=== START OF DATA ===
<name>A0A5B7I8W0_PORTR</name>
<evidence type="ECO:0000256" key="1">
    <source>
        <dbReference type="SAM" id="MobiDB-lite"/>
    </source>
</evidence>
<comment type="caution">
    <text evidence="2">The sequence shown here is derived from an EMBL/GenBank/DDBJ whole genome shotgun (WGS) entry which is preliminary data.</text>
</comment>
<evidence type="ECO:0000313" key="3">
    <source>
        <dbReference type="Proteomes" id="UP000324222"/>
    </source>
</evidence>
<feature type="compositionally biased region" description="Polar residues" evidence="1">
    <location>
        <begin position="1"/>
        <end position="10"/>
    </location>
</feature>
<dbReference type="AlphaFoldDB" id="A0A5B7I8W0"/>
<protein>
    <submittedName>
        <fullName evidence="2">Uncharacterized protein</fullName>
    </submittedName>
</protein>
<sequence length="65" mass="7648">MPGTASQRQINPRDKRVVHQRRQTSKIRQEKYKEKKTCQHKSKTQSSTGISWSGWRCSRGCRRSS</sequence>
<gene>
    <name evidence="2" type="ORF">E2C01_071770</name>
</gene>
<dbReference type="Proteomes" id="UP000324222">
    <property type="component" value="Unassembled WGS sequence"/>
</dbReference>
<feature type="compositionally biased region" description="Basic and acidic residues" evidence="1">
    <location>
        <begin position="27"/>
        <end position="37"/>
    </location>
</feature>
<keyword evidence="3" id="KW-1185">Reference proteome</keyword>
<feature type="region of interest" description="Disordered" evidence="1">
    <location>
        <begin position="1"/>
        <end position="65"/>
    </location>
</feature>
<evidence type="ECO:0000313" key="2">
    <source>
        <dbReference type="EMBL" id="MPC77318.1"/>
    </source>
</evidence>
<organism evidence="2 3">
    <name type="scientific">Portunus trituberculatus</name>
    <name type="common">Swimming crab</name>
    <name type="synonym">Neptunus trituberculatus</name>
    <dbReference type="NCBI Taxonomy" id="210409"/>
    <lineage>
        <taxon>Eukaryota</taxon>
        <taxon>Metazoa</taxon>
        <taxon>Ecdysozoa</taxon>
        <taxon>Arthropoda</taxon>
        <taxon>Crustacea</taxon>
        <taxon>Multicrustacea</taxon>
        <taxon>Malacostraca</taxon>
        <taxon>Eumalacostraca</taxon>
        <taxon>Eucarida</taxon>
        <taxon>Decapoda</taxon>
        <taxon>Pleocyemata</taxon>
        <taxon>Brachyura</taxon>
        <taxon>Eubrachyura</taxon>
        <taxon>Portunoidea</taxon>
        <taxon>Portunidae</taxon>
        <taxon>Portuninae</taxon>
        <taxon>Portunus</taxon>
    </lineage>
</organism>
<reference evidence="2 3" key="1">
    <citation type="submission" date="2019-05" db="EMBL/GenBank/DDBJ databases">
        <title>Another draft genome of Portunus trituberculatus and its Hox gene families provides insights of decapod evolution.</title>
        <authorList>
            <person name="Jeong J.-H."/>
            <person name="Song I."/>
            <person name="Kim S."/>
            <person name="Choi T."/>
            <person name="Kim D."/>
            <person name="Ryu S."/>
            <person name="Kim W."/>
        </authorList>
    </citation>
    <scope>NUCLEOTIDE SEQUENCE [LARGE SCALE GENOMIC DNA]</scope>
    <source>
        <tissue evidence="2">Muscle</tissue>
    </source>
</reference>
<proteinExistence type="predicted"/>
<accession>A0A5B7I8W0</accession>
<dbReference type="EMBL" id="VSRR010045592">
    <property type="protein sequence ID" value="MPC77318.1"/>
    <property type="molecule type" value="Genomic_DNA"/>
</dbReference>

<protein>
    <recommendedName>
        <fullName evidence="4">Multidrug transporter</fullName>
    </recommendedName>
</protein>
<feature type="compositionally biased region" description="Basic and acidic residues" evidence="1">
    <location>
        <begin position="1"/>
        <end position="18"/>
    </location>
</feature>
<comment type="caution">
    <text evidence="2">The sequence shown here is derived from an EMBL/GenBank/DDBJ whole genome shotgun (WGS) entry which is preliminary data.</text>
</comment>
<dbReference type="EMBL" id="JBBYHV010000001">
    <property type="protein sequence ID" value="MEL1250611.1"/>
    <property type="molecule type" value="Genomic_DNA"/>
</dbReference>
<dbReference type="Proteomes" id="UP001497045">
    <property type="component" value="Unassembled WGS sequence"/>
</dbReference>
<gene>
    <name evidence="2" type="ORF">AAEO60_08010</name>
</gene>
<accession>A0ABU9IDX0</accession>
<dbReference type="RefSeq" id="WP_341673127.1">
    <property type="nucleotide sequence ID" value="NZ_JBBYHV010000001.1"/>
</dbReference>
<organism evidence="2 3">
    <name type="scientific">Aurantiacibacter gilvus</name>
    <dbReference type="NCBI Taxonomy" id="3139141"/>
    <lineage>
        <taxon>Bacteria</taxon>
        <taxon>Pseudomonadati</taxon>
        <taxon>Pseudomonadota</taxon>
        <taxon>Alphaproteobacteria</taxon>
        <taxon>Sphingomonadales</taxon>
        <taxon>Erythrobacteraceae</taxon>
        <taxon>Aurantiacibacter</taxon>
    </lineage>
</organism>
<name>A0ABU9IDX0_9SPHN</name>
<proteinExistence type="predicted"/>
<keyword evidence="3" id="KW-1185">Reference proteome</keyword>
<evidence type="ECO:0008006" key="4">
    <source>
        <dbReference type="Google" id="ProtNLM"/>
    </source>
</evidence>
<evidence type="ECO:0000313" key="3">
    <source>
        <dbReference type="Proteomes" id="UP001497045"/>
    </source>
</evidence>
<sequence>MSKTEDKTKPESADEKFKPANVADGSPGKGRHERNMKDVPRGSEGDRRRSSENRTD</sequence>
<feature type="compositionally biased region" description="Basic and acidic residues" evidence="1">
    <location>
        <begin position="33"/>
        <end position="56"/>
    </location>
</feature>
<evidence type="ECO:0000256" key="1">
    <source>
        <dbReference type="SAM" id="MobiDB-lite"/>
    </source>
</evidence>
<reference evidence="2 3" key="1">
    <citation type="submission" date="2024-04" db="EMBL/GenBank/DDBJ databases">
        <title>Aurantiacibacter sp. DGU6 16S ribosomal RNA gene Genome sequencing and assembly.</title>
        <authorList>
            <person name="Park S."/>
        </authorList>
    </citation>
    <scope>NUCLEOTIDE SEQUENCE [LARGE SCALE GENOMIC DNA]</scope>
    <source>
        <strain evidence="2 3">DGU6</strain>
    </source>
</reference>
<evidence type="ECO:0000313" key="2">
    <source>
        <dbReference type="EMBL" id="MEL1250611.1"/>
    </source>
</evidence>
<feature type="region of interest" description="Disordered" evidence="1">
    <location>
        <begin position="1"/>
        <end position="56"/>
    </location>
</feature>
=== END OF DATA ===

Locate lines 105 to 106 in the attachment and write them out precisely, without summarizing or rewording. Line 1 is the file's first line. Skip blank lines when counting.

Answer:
</protein>
<feature type="compositionally biased region" description="Basic and acidic residues" evidence="1">